Solar Charging – our dependence on cold wine

Camping off grid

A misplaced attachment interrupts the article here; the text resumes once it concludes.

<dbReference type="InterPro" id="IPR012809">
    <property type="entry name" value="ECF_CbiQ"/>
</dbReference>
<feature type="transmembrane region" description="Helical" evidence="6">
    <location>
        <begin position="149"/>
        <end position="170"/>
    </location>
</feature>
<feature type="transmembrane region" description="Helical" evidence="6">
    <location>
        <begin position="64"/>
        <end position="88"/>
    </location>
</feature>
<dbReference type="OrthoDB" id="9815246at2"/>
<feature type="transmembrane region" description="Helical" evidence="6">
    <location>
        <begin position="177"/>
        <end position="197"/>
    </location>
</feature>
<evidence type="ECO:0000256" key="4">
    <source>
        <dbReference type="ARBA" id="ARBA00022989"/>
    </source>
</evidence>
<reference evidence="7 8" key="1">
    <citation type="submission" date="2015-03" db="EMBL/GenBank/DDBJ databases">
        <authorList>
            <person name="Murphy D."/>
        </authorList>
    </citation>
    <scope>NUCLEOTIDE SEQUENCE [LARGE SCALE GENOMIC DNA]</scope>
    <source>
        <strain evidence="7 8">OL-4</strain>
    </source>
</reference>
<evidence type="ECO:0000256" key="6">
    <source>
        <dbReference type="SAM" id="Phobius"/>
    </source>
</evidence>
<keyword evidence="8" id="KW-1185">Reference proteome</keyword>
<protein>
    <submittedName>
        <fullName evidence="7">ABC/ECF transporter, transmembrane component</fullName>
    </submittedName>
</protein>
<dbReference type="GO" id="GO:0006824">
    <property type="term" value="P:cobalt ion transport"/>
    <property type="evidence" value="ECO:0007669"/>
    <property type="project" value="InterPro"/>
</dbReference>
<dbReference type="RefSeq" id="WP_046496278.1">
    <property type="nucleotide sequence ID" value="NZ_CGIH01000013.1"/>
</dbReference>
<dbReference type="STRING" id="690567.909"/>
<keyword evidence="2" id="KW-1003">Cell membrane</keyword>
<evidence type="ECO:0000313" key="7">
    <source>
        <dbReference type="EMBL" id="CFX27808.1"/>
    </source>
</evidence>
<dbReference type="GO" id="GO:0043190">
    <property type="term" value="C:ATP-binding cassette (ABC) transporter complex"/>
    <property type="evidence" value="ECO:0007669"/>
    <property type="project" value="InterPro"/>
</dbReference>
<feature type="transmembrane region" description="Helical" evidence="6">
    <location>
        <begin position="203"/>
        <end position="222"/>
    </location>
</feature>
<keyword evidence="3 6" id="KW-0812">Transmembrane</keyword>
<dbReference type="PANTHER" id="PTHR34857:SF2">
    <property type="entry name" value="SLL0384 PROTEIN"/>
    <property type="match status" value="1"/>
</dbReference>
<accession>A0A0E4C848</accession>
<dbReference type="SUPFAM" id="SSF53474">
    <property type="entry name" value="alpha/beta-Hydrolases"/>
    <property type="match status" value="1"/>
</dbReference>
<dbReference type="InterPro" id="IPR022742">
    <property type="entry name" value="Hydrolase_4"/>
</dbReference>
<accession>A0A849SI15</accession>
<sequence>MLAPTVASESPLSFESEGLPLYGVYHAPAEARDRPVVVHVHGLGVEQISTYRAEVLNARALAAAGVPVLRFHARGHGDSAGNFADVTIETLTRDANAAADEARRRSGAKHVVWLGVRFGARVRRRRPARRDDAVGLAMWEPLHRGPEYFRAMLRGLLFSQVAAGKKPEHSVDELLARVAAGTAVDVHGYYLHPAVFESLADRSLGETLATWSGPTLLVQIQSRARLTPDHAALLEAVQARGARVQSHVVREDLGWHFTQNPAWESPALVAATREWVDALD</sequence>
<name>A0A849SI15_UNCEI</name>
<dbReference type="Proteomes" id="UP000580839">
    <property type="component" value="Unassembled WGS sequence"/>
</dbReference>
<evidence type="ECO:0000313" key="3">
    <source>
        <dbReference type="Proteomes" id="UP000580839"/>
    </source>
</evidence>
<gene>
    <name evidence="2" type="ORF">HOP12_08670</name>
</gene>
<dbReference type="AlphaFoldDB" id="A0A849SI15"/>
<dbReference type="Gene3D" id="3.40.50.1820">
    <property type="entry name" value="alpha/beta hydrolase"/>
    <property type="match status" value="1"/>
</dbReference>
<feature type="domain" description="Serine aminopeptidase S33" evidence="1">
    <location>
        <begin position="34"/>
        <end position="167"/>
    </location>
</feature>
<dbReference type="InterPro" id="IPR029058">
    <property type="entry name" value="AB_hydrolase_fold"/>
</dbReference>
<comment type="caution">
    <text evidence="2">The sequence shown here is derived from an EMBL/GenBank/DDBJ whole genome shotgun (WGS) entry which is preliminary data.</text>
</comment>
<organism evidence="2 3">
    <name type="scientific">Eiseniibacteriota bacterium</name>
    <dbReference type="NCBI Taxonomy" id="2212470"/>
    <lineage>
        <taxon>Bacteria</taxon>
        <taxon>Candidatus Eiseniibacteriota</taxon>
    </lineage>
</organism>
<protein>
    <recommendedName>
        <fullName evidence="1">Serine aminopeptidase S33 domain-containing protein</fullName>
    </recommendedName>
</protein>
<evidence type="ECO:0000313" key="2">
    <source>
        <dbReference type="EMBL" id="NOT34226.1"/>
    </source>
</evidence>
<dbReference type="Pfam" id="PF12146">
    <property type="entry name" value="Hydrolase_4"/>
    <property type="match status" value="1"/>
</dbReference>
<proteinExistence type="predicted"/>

Nothing is more catestrophic than warm wine because the battery went flat and we can’t use the fridge. Most modern women only function properly when fed the correct amount of this beverage. Not to mention the steaks and our dependence on ice. It must have been tough on early explorers not to have had ice but I suppose if you never have known something you won’t miss it. There are books written on the subject of how much solar power is needed and how much battery capacity required. We have 2 fridges – a small Engel of 18l on the back seat of the car and a National Luna Twin 50l in the camper. We also have 3 x 100ah batteries – two in the car and one in the camper. When the car is switched off the main car battery is isolated from the “house” batteries automatically. This prevents the main battery from loosing charge due to accessories drawing power so car should always start. (Starting the day with a flat battery is always a good test of the marriage especially when someone has to push). While driving all three batteries are charged but the problem comes if the two house batteries are allowed to get too flat (48 hours in camp with no driving) as charging time of say 8 hours driving will not be enough to get them full. Solar assistance is essential to keep batteries full when the engine is not topping batteries up. Our Klipspringer camper system uses a HCdP electronics MK5 power panel which manages the vehicle and solar inputs in conjunction with its own 100ah high cycle battery and we have the choice of 100 or 180 watts of solar array. 100 Watts is usually more than adequate as our fridge draws 5 amps and the 100 watt panel produces around 5 amps. At first this does not make sense as you are only producing 5 amps and using the same so nothing is going into the battery never mind the 12 hours or so of night when there is no solar production. The answer is that the fridge works on a duty cycle and only draws 5 amps when on and it is more off than on especially when left closed or at night when cooler. To monitor the battery status our power panel tells us the current draw from the solar panel being used by the battery. We can see when the battery is full when the current being drawn by the battery is less than the capacity provided by the solar panel. We can also see when more solar power is needed ie. the battery is taking to long to require less than the panel can supply and at this point we can add an additional panel in parallel. All this for ice, cold wine and a well hydrated wife.